A user’s guide to hearing loops

Wherever you see a square blue ‘ear’ sign with a ‘T’, it means that the venue has a hearing loop.

You’ll find them in lots of public places – in shops, banks and theatres, on public transport, in places of worship, lecture halls, community centres and at reception desks.

What is a hearing loop?

As its name suggests, a hearing loop is a loop of wire that transmits sound via a magnetic field.

The sound source is picked up by a microphone and sent into an amplifier. The loop acts like an aerial, sending the magnetic signal from the amplifier to your hearing aid.

A hearing loop means you’ll be able to hear just the sound source, clearly and crisply, without disturbing background noise.

Get in the ‘T’ position

Hearing aids need to be switched to the ‘T’ setting in order to convert the magnetic signal from the loop back into sound.

The ‘T’ stands for ‘telecoil’. Most hearing aids have one but not all. Talk to your audiologist to find out whether your hearing aid has a telecoil and ask them how to use the setting.

IMPORTANT – Check with your audiologist to ensure they have activated the T-setting programme in your hearing aid.

Find the blue ear to hear

Hearing loops are generally installed so that you can’t see them. Once installed, they normally stay on permanently. The blue ear sign lets you know that a venue has assistive listening services available. It’s a sign that’s recognised and used globally. If the sign has a ‘T’ next to the ear it indicates that a hearing loop is installed.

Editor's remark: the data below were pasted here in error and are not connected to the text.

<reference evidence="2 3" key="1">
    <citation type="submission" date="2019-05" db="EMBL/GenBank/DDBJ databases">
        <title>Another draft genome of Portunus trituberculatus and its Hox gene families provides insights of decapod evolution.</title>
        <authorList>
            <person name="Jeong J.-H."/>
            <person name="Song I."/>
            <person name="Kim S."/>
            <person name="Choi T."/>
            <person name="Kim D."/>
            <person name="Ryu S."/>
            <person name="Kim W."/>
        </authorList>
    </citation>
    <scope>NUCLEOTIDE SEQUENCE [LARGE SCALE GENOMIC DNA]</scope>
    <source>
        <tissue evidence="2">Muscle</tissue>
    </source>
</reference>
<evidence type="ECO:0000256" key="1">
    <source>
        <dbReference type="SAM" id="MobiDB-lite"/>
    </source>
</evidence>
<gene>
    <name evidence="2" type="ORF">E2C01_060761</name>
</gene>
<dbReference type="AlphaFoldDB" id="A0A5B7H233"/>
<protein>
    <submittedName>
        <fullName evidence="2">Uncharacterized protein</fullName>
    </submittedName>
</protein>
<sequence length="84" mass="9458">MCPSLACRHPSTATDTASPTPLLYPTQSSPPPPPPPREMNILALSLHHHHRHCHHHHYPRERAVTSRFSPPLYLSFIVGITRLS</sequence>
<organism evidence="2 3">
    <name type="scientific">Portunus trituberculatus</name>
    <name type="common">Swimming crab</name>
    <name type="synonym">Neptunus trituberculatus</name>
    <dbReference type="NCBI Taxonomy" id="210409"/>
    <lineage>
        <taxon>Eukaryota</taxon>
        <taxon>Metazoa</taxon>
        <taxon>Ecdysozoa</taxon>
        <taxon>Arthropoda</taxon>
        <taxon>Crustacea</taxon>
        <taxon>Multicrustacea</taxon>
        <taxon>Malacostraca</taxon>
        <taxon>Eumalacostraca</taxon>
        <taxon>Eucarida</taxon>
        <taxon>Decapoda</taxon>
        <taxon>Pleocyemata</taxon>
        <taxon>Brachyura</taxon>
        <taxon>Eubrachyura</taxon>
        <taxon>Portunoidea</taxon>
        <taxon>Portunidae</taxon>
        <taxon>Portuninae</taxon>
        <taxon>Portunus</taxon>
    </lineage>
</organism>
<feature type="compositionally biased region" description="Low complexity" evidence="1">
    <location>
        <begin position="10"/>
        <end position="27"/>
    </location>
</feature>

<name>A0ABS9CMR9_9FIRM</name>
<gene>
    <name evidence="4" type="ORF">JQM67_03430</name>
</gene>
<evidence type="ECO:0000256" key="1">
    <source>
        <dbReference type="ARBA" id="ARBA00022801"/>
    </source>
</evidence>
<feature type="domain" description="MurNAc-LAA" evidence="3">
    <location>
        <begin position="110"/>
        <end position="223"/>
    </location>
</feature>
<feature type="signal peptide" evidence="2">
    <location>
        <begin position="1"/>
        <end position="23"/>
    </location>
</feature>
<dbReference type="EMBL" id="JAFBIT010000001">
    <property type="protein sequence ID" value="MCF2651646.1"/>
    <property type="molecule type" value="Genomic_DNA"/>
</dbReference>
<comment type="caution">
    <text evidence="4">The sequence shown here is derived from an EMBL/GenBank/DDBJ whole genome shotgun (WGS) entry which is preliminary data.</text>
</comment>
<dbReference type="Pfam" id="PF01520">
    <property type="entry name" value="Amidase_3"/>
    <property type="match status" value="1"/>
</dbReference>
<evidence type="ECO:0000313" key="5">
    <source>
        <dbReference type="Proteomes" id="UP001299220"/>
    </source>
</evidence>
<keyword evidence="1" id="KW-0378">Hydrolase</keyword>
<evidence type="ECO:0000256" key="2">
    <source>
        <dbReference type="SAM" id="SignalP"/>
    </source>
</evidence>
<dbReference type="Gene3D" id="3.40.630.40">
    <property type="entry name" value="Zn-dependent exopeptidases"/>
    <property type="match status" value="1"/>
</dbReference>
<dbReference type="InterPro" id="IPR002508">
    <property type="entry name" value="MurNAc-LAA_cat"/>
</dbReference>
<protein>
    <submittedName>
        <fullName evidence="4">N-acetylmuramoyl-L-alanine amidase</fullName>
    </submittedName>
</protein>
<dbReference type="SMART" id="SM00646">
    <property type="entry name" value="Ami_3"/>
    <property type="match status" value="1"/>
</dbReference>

A shop or supermarket with a number of checkouts might not have a loop system at every till point so check which ones carry the sign.

Hearing loops in large venues like a railway station concourse or a theatre might not cover the entire area. Look for the blue sign to show where to get the best listening experience.

Some retailers and services will have a portable loop – a pharmacy, for example, may have one they can use in their consultation room.

What to do if it doesn’t work

Ask if the loop is turned on. If it’s a portable loop, it may need charging. Make sure your hearing aid is switched to the ‘T’ setting and that you’re standing in the right place. Try moving position to see if the signal gets stronger.

Don’t hesitate to ask for what you need, to help you access a service or a venue. The venue will welcome you letting them know if the loop isn’t working or working well.

It may be that the ‘T’ button on your hearing aid isn’t working. Check with your audiologist.

Let’s hear

The International Hearing Loop Manufacturers Association (IHLMA) have created a tool which maps out the provision of hearing loops across the US, and allows hearing aid wears to locate, rate and review hearing loops in shops, banks, businesses or public buildings across the country.

Charities and support organizations

HLAA

The Hearing Loss Association of America is the nation’s leading organisation representing consumers with hearing loss. Learn more about the HLAA on their HLAA toolkit page.

CHHA

Founded in 1982, the Canadian Hard of Hearing Association is the national voice FInd out more of Canadians living with hearing loss.

International Federation of Hard of Hearing People

IFHOH represents the interests of more than 466 million hard of hearing people worldwide. It has special consultative status with the United Nations Economic and Social Council (ECOSOC), affiliation with the World Health Organization (WHO), and membership in the International Disability Alliance (IDA).

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